ON - Human Rights Watch (HRW), a New York-based organisation of human rights on Thursday claimed that officials in Pakistani Intelligence services have confirmed that their agents were encouraged to torture prisoners on behalf of Britain.
Two senior members of Inter Services Intelligence (ISI) have privately told the researchers of the international campaign group that their colleagues acted as 'torturers by proxy. According to the whistleblowers, the two countrys intelligence services co-operated so closely and Britains interest in the information yielded was so strong - that the interagency relationship 'actively encouraged mistreatment.
The senior spies damning testimony is due to be published later this year in a report by the respected Human Rights Watch. The HRW reports revelations further undermine British ministers repeated insistence that the UK would never use brutal methods to obtain information. And they come amid growing pressure on Foreign Secretary David Miliband to admit Britain has been carrying out a secret torture-by-proxy policy.
For the past three years Pakistan-based HRW investigators have amassed evidence that Britain and America colluded with the Pakistani torture policy. Drawing on interviews with victims and low-level personnel, the HRW investigators conclusions were confirmed by two serving commanders of the ISI. Lawyers acting for British Muslims of Pakistani origin Rangzieb Ahmed and Salahuddin Amin are expected to use the HRW report to bolster appeals against their clients convictions.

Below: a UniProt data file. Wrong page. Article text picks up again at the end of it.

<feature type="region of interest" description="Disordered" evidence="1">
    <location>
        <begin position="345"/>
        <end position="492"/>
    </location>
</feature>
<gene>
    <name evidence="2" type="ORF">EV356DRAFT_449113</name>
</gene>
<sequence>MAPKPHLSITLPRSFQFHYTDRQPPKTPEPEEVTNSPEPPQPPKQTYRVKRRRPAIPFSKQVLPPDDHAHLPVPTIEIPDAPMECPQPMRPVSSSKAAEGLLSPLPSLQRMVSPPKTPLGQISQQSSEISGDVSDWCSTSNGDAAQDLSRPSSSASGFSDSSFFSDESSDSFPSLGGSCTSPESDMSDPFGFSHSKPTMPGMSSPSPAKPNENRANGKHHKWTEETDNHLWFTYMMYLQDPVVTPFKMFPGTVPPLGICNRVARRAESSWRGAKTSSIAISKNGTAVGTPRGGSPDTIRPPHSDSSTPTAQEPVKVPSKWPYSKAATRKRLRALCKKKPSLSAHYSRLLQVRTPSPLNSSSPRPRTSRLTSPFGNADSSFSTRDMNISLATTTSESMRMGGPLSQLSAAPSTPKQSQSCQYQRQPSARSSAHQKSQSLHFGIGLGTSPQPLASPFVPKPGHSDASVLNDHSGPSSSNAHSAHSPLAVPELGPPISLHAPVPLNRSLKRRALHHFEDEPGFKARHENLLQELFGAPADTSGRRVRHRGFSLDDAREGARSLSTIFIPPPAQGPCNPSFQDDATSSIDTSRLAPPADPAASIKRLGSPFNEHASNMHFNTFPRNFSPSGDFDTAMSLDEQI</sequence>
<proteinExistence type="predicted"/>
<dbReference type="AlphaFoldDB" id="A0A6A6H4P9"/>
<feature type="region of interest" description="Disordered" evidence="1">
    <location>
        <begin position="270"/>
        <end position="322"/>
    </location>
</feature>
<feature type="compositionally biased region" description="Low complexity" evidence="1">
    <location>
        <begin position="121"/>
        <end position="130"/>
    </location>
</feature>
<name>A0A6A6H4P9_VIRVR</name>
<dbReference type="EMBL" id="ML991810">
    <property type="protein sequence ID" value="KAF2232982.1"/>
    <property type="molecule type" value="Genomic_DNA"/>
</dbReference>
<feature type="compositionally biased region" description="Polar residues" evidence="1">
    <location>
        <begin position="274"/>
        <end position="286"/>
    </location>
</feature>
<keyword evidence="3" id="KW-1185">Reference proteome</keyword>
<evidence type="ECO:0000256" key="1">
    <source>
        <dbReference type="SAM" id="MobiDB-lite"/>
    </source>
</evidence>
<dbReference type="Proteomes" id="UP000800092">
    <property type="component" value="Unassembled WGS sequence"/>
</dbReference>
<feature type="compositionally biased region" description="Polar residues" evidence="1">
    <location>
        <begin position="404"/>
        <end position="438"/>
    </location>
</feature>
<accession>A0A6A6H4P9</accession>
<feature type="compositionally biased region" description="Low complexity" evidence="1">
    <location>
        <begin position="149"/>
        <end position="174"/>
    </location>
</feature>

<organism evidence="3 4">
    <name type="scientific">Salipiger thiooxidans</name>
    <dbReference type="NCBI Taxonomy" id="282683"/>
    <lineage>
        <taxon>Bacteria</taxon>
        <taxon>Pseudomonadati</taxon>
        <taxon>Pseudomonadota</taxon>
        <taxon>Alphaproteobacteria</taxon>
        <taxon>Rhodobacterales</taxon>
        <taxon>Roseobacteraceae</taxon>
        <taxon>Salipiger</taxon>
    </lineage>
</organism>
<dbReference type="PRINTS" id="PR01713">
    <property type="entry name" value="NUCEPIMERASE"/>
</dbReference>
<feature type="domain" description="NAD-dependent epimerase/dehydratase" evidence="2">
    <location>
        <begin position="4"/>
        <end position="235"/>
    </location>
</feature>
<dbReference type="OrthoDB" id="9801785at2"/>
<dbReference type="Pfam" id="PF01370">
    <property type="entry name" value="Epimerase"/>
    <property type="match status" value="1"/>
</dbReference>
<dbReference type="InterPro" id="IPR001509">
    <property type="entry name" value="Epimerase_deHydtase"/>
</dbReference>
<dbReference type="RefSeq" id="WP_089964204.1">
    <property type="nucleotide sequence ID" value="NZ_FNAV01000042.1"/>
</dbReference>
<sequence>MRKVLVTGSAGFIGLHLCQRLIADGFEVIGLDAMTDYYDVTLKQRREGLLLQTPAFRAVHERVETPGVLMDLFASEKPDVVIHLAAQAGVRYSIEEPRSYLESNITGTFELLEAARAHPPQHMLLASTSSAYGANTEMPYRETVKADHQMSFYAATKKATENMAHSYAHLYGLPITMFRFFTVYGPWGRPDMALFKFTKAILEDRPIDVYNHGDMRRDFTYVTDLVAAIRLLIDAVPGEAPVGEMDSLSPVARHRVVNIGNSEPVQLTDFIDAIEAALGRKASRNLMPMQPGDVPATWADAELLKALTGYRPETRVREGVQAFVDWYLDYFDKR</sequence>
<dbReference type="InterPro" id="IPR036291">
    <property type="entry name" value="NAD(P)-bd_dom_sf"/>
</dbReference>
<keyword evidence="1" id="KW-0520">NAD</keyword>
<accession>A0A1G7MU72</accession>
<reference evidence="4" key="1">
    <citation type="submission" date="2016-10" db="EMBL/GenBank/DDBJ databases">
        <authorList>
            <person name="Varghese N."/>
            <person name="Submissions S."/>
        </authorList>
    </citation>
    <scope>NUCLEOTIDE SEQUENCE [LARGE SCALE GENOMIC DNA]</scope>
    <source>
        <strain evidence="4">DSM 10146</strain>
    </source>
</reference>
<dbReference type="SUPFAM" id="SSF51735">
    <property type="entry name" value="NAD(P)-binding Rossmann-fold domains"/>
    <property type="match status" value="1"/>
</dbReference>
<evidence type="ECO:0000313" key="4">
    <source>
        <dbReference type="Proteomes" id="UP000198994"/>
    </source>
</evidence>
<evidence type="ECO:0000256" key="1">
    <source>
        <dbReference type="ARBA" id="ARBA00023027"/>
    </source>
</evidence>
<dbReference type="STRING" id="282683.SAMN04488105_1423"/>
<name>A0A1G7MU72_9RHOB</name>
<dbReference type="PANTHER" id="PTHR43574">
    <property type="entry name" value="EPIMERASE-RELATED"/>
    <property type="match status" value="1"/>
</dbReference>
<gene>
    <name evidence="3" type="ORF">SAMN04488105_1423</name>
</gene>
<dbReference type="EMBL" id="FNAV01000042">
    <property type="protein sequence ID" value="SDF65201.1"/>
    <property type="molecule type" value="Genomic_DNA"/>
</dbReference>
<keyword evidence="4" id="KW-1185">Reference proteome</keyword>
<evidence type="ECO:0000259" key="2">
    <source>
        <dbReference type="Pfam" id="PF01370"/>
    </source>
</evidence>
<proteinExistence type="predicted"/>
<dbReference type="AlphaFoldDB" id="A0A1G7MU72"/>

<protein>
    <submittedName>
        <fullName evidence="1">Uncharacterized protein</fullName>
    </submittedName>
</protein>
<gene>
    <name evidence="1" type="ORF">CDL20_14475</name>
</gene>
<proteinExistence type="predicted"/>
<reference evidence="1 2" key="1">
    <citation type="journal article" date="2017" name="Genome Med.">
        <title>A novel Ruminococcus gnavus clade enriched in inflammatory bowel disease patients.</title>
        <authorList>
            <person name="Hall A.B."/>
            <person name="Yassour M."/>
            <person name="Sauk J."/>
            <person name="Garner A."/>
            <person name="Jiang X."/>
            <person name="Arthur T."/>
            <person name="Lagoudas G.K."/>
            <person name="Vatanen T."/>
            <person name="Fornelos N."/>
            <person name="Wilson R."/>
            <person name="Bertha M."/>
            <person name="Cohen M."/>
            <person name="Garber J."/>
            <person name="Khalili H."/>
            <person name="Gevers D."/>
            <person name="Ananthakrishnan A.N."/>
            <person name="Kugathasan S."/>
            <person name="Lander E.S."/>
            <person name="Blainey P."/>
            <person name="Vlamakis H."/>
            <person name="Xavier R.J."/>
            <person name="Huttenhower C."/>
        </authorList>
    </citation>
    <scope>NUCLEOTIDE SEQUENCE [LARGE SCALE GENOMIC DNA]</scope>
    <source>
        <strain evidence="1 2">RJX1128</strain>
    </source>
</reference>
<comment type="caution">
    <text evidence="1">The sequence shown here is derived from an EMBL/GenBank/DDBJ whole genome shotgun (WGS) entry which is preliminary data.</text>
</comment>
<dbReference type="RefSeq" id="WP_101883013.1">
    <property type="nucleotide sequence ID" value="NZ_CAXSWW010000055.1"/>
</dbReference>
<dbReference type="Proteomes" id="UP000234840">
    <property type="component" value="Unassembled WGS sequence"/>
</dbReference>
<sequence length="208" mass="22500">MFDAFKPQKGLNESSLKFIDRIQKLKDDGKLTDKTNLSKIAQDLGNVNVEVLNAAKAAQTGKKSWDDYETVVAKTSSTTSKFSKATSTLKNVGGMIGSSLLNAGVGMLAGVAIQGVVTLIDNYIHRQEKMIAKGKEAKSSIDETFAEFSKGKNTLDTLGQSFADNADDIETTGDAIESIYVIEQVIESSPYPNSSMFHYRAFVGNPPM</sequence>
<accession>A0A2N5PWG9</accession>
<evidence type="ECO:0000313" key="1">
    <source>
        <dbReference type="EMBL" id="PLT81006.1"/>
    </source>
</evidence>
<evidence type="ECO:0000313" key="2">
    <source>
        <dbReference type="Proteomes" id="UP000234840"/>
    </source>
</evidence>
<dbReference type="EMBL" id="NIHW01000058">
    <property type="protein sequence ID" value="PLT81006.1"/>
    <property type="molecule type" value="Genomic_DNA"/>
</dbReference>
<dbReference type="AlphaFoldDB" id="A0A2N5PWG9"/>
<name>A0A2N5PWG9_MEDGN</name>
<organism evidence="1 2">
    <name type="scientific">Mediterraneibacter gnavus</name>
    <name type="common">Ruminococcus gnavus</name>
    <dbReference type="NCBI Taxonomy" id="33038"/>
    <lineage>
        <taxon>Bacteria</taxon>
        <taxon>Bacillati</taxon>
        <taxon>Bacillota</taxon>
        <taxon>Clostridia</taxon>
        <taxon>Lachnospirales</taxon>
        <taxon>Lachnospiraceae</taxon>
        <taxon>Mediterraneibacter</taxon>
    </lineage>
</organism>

HRWs Asia director Brad Adams said that Karachi was 'at the very least encouraged to torture detainees because, when any information extracted was passed to British agents, it was treated as ' business as usual. The HRW revelations amount to more evidence that Britain, in the aftermath of the September 11 attacks, developed a policy of collusion with regimes less squeamish about torture. At least 15 terror suspects have made allegations with varying degrees of credibility that British Intelligence Agencies MI5 and MI6 connived in their torture.
On Tuesday, the Conservatives Member Parliament David Davis dramatically used Parliamentary privilege to accuse the authorities of deliberately colluding with the Pakistanis.
Mr Davis said a 'more obvious case of outsourcing of torture I cannot imagine was that of Rochdale-born Ahmed, 33. He was allowed to leave Britain despite police having enough evidence to convict him for plotting terror, Mr Davis said. Yet instead of arresting him, they let him go to Pakistan and tipped off the ISI, suggesting they arrest Ahmed, and knowing full well he would be tortured for answers, the MP alleged. The answers were to questions supplied by Greater Manchester Police and MI5.
Ahmed returned to Britain with three fingernails missing and was jailed for life at Manchester Crown Court. His solicitor, Tayab Ali of London firm ITN, is now trying to force the Government to reveal the truth about his illegal detention in Pakistan. In another case, Binyam Mohamed returned to Britain from Guantanamo Bay alleging he had his genitals slashed in a Moroccan prison while being questioned on behalf of British spies.
The British Government has been fighting to prevent High Court judges publishing documents that support Binyams claims. British Prime Minister Gordon Brown and the Foreign Secretary have been forced to deny a cover up, while the police and security services have denied any wrongdoing.
The HRW has demanded the UK government should order an independent judicial inquiry into mounting evidence that its security services and law enforcement agencies were complicit in the torture of terrorism suspects in Pakistan.